Machinery and equipment pose many safety hazards in the workplace and to the consumer at home. However, the application of safety hazard analysis and the priorities for accident prevention remain largely the same regardless of the safety hazard presented. A variety of safety hierarchies have existed for decades to guide engineering design where safety hazards are concerned and to promote safety and accident prevention. Understanding this process can also assist in post-accident product evaluation.
Safety hierarchies provide guidelines for the design of any type of equipment that presents a potential safety hazard. Any safety hierarchy first requires that a product evaluation be conducted to identify hazards that may be present under reasonably foreseeable use conditions. Common equipment hazards generally include such things as “fall from”, “caught by”, “struck by” and “contact with”. After hazards are identified, the safety hierarchy process can be used to determine the methodology to address and control the noted safety hazards.
A general safety hierarchy consists of the following priorities in descending order:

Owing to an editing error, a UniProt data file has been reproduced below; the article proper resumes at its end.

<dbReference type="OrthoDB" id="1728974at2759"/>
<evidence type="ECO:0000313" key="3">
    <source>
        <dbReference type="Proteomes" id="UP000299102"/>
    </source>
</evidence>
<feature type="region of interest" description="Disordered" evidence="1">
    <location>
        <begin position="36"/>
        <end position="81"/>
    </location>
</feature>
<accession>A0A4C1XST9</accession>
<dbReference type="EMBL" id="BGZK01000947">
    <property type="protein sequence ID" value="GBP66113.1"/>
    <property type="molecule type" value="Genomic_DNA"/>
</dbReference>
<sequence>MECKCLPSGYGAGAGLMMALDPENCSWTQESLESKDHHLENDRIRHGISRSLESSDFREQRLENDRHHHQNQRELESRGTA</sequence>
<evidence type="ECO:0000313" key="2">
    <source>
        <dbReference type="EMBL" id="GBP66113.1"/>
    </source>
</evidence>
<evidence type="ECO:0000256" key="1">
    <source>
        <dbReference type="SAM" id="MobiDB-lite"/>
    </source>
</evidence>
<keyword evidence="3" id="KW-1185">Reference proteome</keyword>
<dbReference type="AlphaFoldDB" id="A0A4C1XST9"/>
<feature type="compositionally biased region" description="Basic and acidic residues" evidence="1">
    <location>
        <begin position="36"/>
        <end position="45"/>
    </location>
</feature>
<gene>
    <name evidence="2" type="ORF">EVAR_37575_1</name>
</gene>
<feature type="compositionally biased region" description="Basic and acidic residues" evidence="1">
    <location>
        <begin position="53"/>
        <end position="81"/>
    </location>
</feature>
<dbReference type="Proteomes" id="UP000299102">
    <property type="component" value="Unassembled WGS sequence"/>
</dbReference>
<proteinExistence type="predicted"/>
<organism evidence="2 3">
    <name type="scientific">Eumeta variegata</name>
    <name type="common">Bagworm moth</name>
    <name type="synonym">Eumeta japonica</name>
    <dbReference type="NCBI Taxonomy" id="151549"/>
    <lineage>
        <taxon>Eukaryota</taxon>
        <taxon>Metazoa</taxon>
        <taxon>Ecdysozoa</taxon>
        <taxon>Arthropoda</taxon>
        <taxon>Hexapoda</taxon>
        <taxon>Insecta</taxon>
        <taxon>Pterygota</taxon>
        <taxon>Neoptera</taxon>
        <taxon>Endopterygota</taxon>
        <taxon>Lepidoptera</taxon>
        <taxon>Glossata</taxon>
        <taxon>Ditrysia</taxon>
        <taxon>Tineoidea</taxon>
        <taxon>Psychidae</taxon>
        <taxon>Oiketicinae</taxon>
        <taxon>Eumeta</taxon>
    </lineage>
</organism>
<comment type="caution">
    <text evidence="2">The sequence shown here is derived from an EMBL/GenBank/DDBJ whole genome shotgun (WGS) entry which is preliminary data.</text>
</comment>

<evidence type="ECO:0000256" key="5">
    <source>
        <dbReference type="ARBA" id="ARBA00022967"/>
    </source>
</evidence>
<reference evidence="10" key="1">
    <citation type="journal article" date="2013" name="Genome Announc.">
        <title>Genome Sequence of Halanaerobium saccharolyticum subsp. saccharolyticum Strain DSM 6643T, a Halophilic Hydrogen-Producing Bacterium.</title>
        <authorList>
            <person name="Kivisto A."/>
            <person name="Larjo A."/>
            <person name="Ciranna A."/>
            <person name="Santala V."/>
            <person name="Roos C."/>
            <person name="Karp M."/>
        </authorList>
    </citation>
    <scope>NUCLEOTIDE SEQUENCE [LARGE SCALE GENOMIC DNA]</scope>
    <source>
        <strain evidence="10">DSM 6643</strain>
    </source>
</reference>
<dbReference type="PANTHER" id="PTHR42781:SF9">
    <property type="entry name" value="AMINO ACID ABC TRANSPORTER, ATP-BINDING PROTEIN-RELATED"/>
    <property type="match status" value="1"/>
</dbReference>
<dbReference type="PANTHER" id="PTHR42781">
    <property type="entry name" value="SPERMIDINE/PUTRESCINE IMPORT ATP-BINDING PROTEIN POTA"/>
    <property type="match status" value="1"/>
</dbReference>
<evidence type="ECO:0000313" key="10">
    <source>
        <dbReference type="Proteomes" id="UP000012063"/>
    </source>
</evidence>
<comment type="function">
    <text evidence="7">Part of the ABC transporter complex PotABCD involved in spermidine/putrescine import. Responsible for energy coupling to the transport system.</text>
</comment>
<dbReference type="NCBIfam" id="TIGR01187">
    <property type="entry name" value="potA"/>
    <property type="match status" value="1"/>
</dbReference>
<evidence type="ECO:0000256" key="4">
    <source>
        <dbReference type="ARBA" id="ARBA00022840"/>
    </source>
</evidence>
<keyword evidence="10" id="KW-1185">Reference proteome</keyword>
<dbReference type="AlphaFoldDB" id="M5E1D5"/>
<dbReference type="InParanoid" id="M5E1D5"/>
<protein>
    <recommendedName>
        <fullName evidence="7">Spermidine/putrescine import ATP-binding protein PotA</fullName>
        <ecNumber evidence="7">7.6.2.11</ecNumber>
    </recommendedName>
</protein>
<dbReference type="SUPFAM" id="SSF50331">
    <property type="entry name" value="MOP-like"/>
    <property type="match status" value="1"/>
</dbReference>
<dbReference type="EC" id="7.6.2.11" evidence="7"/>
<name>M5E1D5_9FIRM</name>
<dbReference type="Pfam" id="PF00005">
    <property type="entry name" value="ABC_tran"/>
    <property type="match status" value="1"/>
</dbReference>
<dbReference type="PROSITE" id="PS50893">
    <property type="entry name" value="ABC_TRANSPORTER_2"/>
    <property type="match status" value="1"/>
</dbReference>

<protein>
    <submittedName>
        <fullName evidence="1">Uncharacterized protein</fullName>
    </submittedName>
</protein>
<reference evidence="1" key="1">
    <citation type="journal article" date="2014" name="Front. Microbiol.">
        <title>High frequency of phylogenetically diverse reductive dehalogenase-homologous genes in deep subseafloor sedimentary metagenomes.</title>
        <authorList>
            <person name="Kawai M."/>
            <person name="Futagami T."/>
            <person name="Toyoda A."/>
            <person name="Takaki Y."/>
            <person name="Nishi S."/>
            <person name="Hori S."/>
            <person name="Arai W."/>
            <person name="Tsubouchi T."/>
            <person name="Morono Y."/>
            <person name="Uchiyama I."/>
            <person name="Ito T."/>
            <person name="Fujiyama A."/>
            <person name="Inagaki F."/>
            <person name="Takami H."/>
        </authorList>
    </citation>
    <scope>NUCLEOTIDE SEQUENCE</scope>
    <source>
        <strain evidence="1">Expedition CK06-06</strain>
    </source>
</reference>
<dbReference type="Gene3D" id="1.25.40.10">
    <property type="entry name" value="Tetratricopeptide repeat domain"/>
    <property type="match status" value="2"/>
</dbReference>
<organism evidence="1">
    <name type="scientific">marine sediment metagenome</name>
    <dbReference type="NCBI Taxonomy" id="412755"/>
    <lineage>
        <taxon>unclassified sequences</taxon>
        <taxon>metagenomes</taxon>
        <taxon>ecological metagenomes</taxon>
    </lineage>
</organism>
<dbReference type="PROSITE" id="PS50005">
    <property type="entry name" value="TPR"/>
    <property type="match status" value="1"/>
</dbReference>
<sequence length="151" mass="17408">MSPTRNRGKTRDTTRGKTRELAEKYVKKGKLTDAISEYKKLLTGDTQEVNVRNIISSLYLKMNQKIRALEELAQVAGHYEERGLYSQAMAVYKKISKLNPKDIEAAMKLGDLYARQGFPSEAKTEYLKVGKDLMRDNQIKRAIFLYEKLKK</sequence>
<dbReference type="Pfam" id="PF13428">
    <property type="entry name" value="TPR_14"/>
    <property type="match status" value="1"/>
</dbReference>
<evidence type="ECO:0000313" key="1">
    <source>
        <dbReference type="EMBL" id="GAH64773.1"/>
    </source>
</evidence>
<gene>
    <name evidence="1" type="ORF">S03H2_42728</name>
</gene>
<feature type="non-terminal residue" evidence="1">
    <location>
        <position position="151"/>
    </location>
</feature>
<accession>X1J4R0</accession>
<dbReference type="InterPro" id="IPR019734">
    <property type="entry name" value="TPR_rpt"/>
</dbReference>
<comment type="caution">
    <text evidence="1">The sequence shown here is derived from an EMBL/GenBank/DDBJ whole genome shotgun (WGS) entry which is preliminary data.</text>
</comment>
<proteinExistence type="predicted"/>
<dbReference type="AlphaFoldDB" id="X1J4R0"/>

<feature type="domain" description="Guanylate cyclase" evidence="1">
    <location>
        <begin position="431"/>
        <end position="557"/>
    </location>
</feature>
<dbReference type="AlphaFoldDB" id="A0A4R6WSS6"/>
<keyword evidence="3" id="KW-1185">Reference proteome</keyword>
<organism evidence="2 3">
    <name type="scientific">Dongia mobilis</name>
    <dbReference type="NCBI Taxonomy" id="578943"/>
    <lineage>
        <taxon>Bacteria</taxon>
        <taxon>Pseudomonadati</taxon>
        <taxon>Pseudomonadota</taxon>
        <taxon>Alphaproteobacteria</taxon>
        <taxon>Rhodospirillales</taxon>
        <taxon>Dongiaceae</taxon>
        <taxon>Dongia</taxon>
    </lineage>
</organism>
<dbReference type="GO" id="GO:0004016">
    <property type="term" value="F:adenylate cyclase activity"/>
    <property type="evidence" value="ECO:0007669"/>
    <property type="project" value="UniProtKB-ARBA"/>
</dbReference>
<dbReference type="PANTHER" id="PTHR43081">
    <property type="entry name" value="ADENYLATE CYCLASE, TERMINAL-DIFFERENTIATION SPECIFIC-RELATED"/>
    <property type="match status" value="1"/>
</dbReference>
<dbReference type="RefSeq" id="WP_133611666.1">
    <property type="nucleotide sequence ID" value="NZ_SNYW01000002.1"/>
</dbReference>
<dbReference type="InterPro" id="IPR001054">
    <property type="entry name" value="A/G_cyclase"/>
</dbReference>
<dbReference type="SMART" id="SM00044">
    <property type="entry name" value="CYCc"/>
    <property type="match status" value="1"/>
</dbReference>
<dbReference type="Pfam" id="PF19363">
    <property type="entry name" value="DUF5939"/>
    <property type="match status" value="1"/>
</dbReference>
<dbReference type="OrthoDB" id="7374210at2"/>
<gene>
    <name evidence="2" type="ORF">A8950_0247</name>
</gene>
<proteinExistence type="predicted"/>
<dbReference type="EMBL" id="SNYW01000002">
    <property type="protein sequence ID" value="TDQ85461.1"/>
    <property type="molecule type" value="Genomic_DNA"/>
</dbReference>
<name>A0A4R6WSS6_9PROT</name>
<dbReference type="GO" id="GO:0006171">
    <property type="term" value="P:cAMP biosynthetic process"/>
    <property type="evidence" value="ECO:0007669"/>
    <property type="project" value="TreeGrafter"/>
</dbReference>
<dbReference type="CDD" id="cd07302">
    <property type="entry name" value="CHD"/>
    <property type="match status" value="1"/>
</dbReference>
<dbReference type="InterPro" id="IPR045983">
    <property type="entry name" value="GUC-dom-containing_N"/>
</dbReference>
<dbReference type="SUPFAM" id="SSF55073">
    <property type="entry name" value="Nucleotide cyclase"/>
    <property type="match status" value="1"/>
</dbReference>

- eliminate the hazard;
- use something that doesn’t create the hazard;
- guard against the hazard;
- warn and train against the hazard;
- finally, what, if any, personal protective equipment (PPE) is applicable.
The elimination of a hazard is always preferable, but not always practical. Therefore, other controls are needed, most notably guarding and warning. These three highest levels of a safety hierarchy are engineering controls, as they are part of the design process. However, training and the use of personal protective equipment also have a role to play in accident prevention. Understanding a safety hierarchy and the pros and cons of the engineering and administrative controls available can be useful when investigating a machine or product after an accident has occurred in order to better evaluate the design and safety choices that were made.